Plagiarism In Software
This note is provided so students can understand how the normative rules about plagiarism (taking credit for someone else’s work) apply to software.
Software is a bit different than other disciplines, as using substantial portions of someone else’s work is not only permissible, but encouraged through the mechanism called reuse. Be very clear on the distinction, though: Using someone else’s work may be encouraged; Taking credit for that work is not.
There are three ethical and legal issues involved.
Academic honesty—this is the primary principle involved in all University work. Please note that all violations of this principle are dealt with very strictly and may involve expulsion from the University.
Copyright law—this is the International and United States legal corpus which protects the rights of authors to their works. Illegal copying of another’s work is redressable both in U.S. and International courts.
Patent law—Under United States (and some foreign country) laws, algorithms and code artifacts can be patented, which gives exclusive rights to the inventor for a fixed period of time.
As plagiarism means copying someone else’s work and claiming it as your own, the primary rule is that when copying someone else’s work, you must give them credit. By the same principle, you must claim your own code by giving yourself credit.
A typical class code header may look like this:
** Pat Student
Pat Student is claiming authorship of file sample_header.h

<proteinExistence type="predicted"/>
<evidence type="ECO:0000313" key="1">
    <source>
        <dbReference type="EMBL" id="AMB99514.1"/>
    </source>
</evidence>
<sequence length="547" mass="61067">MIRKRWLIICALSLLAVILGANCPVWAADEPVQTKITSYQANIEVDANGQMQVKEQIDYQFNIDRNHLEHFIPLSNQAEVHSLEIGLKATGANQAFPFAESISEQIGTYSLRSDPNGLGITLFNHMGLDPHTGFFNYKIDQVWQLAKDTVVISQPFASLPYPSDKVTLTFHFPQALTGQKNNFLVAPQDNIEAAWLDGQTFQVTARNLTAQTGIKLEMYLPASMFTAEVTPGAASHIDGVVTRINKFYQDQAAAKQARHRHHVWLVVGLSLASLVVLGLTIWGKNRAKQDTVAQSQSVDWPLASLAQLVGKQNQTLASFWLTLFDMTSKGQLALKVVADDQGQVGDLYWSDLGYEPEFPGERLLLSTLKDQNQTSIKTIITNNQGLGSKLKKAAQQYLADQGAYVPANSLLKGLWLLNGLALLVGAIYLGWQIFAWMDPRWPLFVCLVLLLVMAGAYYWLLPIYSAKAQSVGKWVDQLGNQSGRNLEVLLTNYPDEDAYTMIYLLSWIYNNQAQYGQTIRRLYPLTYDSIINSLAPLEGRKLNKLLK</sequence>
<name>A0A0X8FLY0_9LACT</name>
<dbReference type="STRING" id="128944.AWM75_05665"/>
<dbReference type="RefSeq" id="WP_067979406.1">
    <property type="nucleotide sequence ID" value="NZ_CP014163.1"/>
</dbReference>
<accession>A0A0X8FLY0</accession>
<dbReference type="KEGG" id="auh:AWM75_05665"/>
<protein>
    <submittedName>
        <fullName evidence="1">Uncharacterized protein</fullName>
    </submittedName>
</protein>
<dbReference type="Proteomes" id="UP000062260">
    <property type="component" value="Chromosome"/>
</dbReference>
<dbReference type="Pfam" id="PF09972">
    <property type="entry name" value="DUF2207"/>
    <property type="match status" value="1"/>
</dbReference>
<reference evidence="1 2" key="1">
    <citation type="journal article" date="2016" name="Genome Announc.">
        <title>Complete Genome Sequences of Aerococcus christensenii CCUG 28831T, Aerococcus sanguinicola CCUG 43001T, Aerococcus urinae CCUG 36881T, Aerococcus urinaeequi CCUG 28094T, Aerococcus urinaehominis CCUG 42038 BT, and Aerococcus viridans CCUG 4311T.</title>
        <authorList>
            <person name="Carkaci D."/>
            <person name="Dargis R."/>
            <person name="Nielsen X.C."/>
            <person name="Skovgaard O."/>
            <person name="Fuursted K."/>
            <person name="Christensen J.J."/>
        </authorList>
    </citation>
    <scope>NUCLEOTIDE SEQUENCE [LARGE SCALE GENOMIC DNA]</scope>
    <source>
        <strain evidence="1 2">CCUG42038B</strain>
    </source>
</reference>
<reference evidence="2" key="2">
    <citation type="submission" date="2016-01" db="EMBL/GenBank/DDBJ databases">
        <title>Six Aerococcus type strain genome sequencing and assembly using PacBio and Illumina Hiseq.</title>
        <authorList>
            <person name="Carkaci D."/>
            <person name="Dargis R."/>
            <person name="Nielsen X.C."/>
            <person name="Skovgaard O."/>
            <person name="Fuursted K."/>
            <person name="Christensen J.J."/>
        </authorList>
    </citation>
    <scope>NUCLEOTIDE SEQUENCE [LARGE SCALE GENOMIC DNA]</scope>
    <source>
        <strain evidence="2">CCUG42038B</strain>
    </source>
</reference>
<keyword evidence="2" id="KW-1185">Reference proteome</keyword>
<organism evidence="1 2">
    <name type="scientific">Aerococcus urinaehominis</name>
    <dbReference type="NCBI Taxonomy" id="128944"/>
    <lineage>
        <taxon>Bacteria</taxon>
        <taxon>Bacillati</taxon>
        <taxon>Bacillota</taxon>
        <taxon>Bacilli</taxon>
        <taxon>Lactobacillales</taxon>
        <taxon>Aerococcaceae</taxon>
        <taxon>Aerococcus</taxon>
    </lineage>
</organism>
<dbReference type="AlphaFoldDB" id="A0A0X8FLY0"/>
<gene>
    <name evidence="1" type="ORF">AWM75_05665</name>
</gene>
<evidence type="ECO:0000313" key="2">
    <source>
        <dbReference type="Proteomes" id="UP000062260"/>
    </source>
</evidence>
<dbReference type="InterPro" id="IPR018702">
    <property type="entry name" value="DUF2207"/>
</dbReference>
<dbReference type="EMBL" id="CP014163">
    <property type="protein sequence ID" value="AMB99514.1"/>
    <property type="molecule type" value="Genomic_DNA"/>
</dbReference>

If Pat uses the standard header provided by the instructor, the header may look like this (the funny $Header line is generated by the Revision Control System [RCS] program):
** Michael Schwartz
** $Header: D:\DU\MCIS4130\HW5\RCS\DUSTRING.H 1.1 96/04/14 02:15:12 Michael_Schwartz Exp Locker: Michael_Schwartz $
If Pat uses the standard header provided by the instructor but makes some changes, the header may look like this:
** Original Author: Michael Schwartz
** Modified by: Pat Student
** Added virtual fns, changed return type of size() member
In addition to the file level, a larger set of works may have Readme or LICENSE files specifying ownership, terms of the Copyright or Licensing agreement, and other information required for legal use of the code.
The above examples show how the goal of academic honesty is reached, but does not cover the nuances of copyright and patent law. The reason for this is simple. I am not a lawyer, and cannot properly discuss the range of legal issues involved. Before issuing code for commercial use, please consult a competent attorney with a specialty in this field.
For the sake of completeness, though, an example from commercial code is provided below. Of particular interest to students interested in publishing code, allowing others to use it, and preventing others from appropriating that code, you may be interested in the GNU Public License or GPL (see www.fsf.org), The GNU Library Public License, the Mozilla Public License (www.netscape.com), or the University of California or Linux licenses.
This example is from the “algorithm” header file distributed by Microsoft in Visual C++ 6.0
* This file is derived from software bearing the following
* Copyright (c) 1994
* Hewlett-Packard Company
* Permission to use, copy, modify, distribute and sell this
* software and its documentation for any purpose is hereby
* granted without fee, provided that the above copyright notice
* appear in all copies and that both that copyright notice and
* this permission notice appear in supporting documentation.
* Hewlett-Packard Company makes no representations about the
* suitability of this software for any purpose. It is provided
* "as is" without express or implied warranty.